The software users have outfoxed us again. It happens every 15 years or so in this business. We developers lost our grounding, the users rebelled, and a new incarnation of software industry was created.
What is this new incarnation? The Internet, of course. Its potential has barely been explored, and it's changing at an incredible rate, almost on a daily basis.
There's a rebellious spirit on the Internet: Net users are fighting the greedy venture capitalists who funded the software industry and were too busy inventing scams to make Mitch Kapor-style money. (The scams didn't work.) And they're revolting against Bill Gates, who has already made Mitch Kapor-style money, many times over, and possesses something much more offensive: Bill holds the power of FUD - fear, uncertainty, and doubt.
In the software business, instilling FUD in consumers - persuading them that there is no chance another company's product will work - gives a business the power to set the agenda, to make users wait for its product. It isn't entirely negative. FUD makes it possible for there to be an agenda. If the industry is run by random idiots, this is preferable. At least we're going somewhere, even if Bill always gets to name and play the tune.
But FUD often leads to inbred thinking, a stifling of ideas, stagnation. FUD is the opposite of FUN. Fear paralyses. Eventually, either you break down and are destroyed by FUD or you break out and find a new way of coping.
Breaking out is what created the Internet. People were sick of being told what they could share and how they could communicate by company and government bureaucracies, so they took to the Internet. While the software industry was obsessed with Bill Gates and what he was telling us that the users actually needed from software, the users themselves decided to stop waiting to be told when they could get Internet access. They just signed up.
Now the tail is wagging the dog - users are in control. The old software industry is struggling (even flailing) not to look like random idiots. The next versions of Windows, Macintosh and OS/2 are all Internet clients, and they support all the standard Internet services - gopher, WAIS, ftp, telnet, Mosaic, newsgroups. This is incredible because none of the platform vendors had any say in the definition of these standards. It isn't based on OpenDoc, OLE 2.0, Kaleida, Taligent, AppWare, or any of the various database standards that ex-Borland president Philippe Kahn and Bill Gates were arguing about several years ago. Or even MAPI or VIM. Remember OCE? Do you remember how terribly important those things seemed at the time?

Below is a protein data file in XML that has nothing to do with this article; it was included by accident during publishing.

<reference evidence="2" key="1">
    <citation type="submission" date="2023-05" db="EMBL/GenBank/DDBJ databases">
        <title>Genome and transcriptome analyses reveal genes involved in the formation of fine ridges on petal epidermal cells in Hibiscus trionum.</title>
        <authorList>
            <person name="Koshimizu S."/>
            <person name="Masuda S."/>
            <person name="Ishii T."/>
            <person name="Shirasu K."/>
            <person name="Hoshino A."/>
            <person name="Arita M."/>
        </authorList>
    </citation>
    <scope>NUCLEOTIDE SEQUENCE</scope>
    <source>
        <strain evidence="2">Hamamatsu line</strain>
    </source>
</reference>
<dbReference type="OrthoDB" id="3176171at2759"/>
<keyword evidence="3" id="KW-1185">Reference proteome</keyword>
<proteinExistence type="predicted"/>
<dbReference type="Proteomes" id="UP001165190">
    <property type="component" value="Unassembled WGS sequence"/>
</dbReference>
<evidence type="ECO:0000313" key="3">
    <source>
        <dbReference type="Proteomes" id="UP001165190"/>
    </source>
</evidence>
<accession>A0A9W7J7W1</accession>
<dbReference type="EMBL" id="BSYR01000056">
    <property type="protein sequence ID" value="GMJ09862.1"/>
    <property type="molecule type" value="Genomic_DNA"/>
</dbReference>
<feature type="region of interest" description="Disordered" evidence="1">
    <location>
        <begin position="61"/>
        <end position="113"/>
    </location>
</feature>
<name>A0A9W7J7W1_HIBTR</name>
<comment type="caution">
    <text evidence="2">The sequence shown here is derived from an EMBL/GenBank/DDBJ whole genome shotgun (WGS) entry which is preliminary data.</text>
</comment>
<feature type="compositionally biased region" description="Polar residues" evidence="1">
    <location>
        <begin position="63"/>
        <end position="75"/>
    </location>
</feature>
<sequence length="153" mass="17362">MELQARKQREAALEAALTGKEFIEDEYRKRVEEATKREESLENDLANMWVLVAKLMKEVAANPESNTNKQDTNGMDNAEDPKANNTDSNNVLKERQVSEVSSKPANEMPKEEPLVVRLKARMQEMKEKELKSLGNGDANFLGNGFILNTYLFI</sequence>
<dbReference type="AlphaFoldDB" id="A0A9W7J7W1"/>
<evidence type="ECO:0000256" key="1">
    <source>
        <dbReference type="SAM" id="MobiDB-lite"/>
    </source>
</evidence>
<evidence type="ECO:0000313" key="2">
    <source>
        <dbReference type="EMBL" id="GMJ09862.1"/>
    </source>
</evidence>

I think Bill got caught flat-footed here. At the Agenda 95 conference in September, I was surprised to hear him say that Microsoft's upcoming online service, the Microsoft Network, is a bet-the-company venture for his empire. But now I think he's right. Bill is scrambling, he understands the stakes, and is doing the only reasonable thing he can do. The stakes are huge for him at a personal level - he could be the next Ken Olsen. Remember that Ken Olsen, for most of the years he ran DEC (Digital Equipment Corporation), was a hero. Is it possible that the Microsoft Network could become the failed DEC Rainbow PC of online systems?
Who remembers the Rainbow, or even Ken Olsen, now?
Bill can bring Apple to its knees. He may have Novell pinned down. Microsoft is a very impressive company. But the Microsoft Network can't compete with the Internet. Once the users take control, they never give it back. They allow a new industry to form, let the old one wither and fade, even die, and then repeat the process all over again. It happened in the transition from mainframes to minis, in the transition from minis to PCs. And it's happening again.
The Microsoft Network may end up being the IBM PC of the online world. I bet a lot of people will use it. But Microsoft has too heavily invested in the way things are to let it grow in the random way the Internet is growing. The innovative fun stuff will happen outside the reach of Microsoft's FUD.
Dave Winer (firstname.lastname@example.org) is a software developer and essay writer. Dave writes about whatever is on his mind, and sends it out to the world via DaveNet, an e-mail subscriber list.